Implants can sometimes partially mask breast asymmetries but can't completely repair breast asymmetries.  Your options are to replace the implants and center them behind the nipple in the correct fashion. I would place them under the muscle and except that there's an asymmetry in the breast, but most people have some asymmetry in the breast. Your other option is to lift the left nipple to match the right nipple and this would leave the scar lift. 

Wendell Perry, MD
Miami Plastic Surgeon
4.8 out of 5 stars 229 reviews

What and why this happened to me after breast augmentation?

Thank you for the photos. You have widely spaced asymmetrical breasts with a slight depression of your lower breast bone and a lower placed nipple on the left side. Your breast tissues are thin, do not have enough breast tissue to cover the large implants placed. I'm not sure what you discussed with your surgeon preop, but these should've been pointed out to you. You most likely would have done better with smaller submuscular implants, accepting a wide cleavage. Your nipples will point laterally because they are placed laterally on your chest wall and breasts. This is Mother Nature! Your surgeon tried to give you more cleavage (possible your request?), hence the large implants. Now you are still swollen, but in 3-4 months you will see thinning of your tissues and rippling in your implants. If you have a good rapport with your surgeon, discuss your concerns, but I would advise you to go to smaller implants before you cause hard to reverse tissue thinning. It will save you money in the long run even though you would need to get new implants and hopefully avoid multiple revisions, in essence, becoming a breast cripple. Good luck.

George Marosan, MD
Bellevue Plastic Surgeon
4.8 out of 5 stars 38 reviews

Your before pictures helps

The before pictures show very asymmetrical breasts. Your right breast is higher,wider base and sagging. Your left breast is lower ,narrower and sags more. The other issue is wide the space between your breast. Your surgeon has tried to correct too many issues with implant and that has not worked. Breast implants can make you breast bigger and higher,but not make them even. The issue is not the implant size or shape,but your breast asymmetry.You will need revision of the pocket and possible nipple lift.

Kamran Khoobehi, MD
New Orleans Plastic Surgeon
4.8 out of 5 stars 122 reviews

Unhappy Breast Augmentation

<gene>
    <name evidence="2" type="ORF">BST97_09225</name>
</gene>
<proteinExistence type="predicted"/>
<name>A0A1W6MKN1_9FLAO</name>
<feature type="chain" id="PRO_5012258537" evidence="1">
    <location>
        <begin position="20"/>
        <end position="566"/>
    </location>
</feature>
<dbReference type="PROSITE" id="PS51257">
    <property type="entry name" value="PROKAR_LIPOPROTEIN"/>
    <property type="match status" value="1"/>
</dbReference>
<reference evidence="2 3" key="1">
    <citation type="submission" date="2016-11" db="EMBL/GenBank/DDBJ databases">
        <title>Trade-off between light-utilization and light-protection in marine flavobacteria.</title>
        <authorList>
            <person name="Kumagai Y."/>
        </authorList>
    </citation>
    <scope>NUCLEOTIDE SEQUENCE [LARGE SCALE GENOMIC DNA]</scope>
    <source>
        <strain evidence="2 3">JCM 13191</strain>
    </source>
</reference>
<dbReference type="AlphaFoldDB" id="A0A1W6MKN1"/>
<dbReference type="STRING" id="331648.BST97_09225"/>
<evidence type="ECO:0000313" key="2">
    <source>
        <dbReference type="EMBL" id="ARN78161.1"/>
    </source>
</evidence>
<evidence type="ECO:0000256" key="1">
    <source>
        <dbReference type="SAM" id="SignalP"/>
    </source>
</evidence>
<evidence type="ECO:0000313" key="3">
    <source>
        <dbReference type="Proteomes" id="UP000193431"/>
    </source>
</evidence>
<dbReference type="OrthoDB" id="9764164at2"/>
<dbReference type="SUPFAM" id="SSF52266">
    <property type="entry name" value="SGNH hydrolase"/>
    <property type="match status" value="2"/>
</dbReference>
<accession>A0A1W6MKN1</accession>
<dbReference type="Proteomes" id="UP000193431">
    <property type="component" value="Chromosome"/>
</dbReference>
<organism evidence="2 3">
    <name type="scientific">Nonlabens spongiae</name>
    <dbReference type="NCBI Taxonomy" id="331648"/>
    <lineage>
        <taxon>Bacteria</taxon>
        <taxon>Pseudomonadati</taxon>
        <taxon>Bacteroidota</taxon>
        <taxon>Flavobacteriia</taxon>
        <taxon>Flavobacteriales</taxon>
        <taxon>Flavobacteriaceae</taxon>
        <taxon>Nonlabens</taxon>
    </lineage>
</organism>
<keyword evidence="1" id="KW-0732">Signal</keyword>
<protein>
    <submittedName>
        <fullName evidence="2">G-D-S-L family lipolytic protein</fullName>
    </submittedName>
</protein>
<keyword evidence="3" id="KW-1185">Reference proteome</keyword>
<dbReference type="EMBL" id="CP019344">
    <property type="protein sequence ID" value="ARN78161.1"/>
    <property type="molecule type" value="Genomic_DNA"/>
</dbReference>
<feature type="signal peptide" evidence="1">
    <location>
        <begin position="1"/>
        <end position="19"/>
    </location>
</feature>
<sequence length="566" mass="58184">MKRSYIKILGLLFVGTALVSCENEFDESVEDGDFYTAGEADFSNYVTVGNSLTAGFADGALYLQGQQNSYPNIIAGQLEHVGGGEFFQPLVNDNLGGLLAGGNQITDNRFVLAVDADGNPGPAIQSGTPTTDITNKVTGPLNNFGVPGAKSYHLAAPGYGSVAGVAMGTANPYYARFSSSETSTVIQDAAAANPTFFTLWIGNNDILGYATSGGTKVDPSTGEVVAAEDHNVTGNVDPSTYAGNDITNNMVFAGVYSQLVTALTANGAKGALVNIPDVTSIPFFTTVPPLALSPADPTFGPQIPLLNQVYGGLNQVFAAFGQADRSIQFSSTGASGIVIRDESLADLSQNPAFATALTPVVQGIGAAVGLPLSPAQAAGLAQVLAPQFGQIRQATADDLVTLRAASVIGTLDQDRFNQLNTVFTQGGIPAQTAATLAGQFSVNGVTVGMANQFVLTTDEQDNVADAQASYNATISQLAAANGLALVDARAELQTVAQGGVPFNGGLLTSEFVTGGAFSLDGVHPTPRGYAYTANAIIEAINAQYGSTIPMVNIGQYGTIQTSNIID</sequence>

Hello Emily555,

I remember seeing your post with these pictures last week.  I do not recall whether I responded, but if I did, then you must still be shopping for an answer you want to hear.  BTW, I am sorry for what you are going through, and I am trying to get the word out as best I can, so that people like you can make the right choices before surgery.  You are not alone.  300,000 women a year get breast augmentation and 25% will need a reoperation in the first three years due to complications, the majority of which are caused by inappropriate implant size and/or profile.  Those stats are also hard to believe too, but unfortunately they are true.

To answer question number one, everything you are currently experiencing is due to your 450 cc HP implants.  I know you don't want to believe this, but I promise you it's true.  Given your quest for how you'd like to look may mean that there is nothing you can do to 'make them nice,' at least in your opinion.  So, it is difficult to answer question number two.  There is no doubt that you might get lucky by having a reoperation using the same sized implants, and get a more reasonable result. Unfortunately, even an early win might not last long.  Look at the photo of you before, and look at the new you. The sides and bottoms of your implants are essentially covered only by thin chest skin.  You will be at high risk for unpredictable tissue stetch, certain rippling, capsular contracture, and implant malposition.

If money is an issue, than you might want to consider that keeping these implants will be much more expensive in the long run than ditching them for something that fits your anatomy.  Additionally, I want to remind you that reoperation is not a simple task.  Many surgeons that perform breast augmentation are not established or experienced in complex issues like yours.  You might want to consider seeing (a potentially more expensive) surgeon that has a great reputation for reoperation of the breast.  This person will more than likely reiterate everything I've said. This will in the end not only save you money, but save you grief that I know you are having!

Best of luck

Gerald Minniti, MD, FACS
Beverly Hills Plastic Surgeon
4.9 out of 5 stars 89 reviews

One implant is higher after breast augmentation

With your subglandular breast augmentation the implant should be centered on the nipple, and though your nipple points out a bit this is how things should be. The implant pockets are mismatched however and the before indicates that things might have gone better. You can 'save' the implants if the revision surgeon agrees, and we feel a moderate profile is better for most patients anatomy.

Best of luck, peterejohnsonmd.com

Peter E. Johnson, MD
Chicago Plastic Surgeon
4.0 out of 5 stars 42 reviews

These answers are for educational purposes and should not be relied upon as a substitute for medical advice you may receive from your physician. If you have a medical emergency, please call 911. These answers do not constitute or initiate a patient/doctor relationship.